Text Editor

12 Best Free and Open Source Linux Markdown Editors

Markdown is a plain text formatting syntax created by John Gruber in 2004. It’s designed to be easy-to-read and easy-to-write.

Readability is at the very heart of Markdown. It offers the advantages of plain text, provides a convenient format for writing for the web, but it’s not intended to be a replacement for HTML. Markdown is a writing format, not a publishing format. You control the display of the document; formatting words as bold or italic, adding images, and creating lists are just a few of the things we can do with Markdown. Mostly, Markdown is just regular text with a few non-alphabetic characters included, such as # or *.

Markdown has a much more basic syntax than HTML, leaving aside things like opening and closing tags, and instead uses punctuation and characters that all users will already use in daily writing. The punctuation characters have been carefully chosen to resemble what they mean. The intention is to ensure that the syntax does not stop the flow of writing, allowing the author to focus on content, rather than how it looks. In this way, Markdown shares a common bond with LaTeX, a document preparation system for high quality typesetting, which also encourages authors not to focus too much on the appearance, but to concentrate on the right content.

Markdown can be composed in any text editor. But I recommend an editor purposely designed for this syntax. The software featured in this roundup allows an author to write professional documents of various formats including blog posts, presentations, reports, email, slides and more. All of the applications are, of course, released under an open source license. Linux, OS X and Windows’ users are catered for.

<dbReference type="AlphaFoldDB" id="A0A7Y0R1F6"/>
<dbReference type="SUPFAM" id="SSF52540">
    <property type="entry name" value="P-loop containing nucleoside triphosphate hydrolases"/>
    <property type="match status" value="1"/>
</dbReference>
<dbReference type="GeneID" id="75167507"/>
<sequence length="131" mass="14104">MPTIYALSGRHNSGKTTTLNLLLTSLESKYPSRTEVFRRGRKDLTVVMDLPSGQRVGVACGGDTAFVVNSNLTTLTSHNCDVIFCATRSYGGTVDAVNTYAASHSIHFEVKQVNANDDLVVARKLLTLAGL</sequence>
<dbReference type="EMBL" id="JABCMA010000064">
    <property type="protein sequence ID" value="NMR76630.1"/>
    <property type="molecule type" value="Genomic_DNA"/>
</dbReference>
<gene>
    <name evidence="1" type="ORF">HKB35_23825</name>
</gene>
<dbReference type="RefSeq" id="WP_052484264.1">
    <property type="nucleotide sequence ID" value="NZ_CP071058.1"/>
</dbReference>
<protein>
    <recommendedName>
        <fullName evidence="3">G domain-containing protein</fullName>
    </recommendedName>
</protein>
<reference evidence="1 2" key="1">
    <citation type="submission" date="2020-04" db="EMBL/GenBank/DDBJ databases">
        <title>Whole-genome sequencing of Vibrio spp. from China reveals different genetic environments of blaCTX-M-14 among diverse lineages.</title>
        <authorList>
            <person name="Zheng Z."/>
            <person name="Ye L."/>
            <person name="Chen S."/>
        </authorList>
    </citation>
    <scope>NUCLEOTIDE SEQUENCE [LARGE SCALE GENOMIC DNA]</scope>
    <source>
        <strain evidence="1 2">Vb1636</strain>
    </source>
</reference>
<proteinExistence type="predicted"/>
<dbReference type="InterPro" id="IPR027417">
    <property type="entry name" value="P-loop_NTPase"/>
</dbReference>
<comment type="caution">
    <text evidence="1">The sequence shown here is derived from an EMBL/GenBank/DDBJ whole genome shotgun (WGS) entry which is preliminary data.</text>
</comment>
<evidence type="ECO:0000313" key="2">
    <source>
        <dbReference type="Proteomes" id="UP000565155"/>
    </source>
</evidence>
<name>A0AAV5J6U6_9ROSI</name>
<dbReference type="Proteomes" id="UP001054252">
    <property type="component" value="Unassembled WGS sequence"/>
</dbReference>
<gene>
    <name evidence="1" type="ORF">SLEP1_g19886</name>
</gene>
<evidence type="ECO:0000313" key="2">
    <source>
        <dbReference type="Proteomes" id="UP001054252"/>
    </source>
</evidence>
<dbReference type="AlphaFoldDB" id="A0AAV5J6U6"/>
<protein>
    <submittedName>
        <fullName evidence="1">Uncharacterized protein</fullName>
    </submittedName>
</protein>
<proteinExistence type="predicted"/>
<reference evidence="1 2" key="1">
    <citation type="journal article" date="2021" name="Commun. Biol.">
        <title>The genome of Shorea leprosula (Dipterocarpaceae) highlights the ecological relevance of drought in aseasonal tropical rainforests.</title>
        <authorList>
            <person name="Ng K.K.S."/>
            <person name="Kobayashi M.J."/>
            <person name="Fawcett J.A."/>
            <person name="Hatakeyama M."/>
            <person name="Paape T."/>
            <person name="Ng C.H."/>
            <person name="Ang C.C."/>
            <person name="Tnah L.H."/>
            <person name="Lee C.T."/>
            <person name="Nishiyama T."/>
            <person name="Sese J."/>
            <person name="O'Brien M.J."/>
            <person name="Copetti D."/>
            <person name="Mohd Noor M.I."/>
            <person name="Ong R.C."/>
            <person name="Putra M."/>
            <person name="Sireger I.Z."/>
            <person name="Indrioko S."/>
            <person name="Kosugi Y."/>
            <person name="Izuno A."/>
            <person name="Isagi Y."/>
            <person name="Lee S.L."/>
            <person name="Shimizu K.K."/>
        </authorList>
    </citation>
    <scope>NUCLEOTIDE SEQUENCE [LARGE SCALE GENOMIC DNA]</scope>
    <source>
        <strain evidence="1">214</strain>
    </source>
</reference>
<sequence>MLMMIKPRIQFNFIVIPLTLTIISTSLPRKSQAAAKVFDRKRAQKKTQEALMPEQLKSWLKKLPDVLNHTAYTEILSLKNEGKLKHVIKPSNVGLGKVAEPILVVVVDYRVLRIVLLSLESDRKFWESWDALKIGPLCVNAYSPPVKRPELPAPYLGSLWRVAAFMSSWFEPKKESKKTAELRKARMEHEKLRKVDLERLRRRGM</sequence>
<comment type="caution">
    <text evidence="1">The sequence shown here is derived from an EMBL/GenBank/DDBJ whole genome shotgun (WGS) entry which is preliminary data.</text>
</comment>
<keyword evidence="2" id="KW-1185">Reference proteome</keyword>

This article does not include general purpose text editors like Vim or Emacs. Of course, they are capable Markdown editors. There are also packages/plugins available for these editors (and others) that add Markdown functionality. But this Group Test focuses instead on dedicated markdown editors.

We feature below our recommended dedicated Markdown editors.

Ratings chart for best free and open source Markdown editors

Let’s explore the 12 programs at hand. For each title we have compiled its own portal page, a full description with an in-depth analysis of its features, together with links to relevant resources. They are all open source goodness.

Markdown Editors
Mark TextSimple and elegant Markdown editor
AbricotineMarkdown editor built for desktop
ZettlrBilled as the Markdown editor for the 21st century
CodiMDRealtime collaborative markdown notes
StackEditFull-featured Markdown editor based on PageDown
ApostropheDistraction free Markdown editor
ReTextSupports Markdown and reStructuredText markup languages
ghostwriterDistraction-free Markdown editor
PanWriterDistraction-free Markdown writing environment
RemarkablePython-based editor with live preview, MathJax support and more
Notes-UpWrite beautiful notes fast and easy using Markdown
MarkerSimple yet robust Markdown editor
Best Free and Open Source SoftwareRead our complete collection of recommended free and open source software. Our curated compilation covers all categories of software.

The software collection forms part of our series of informative articles for Linux enthusiasts. There are hundreds of in-depth reviews, open source alternatives to proprietary software from large corporations like Google, Microsoft, Apple, Adobe, IBM, Cisco, Oracle, and Autodesk.

There are also fun things to try, hardware, free programming books and tutorials, and much more.


  1. Thanks for the article. I’d like recommend some more in addition to that list. The platform availability is not provided and can be found out with a Google search:

    * Joplin – one that I use currently, feature rich open source that supports sync
    * Quilter
    * Pepys – a journal with markdown support
    * Apostrophe – ghostwriter-like editor
    * Obsidian – md based knowledge base
    * QOwnNotes – a notepad with md support and ownCloud integration

    1. Obsidian isn’t FOSS – though Joplin is – it isn’t actually a Markdown editor as it doesn’t save it’s notes as Markdown (which is the upside of Obsidian).

      I got ghostwriter from this list, love it, and Marktext is truly excellent.

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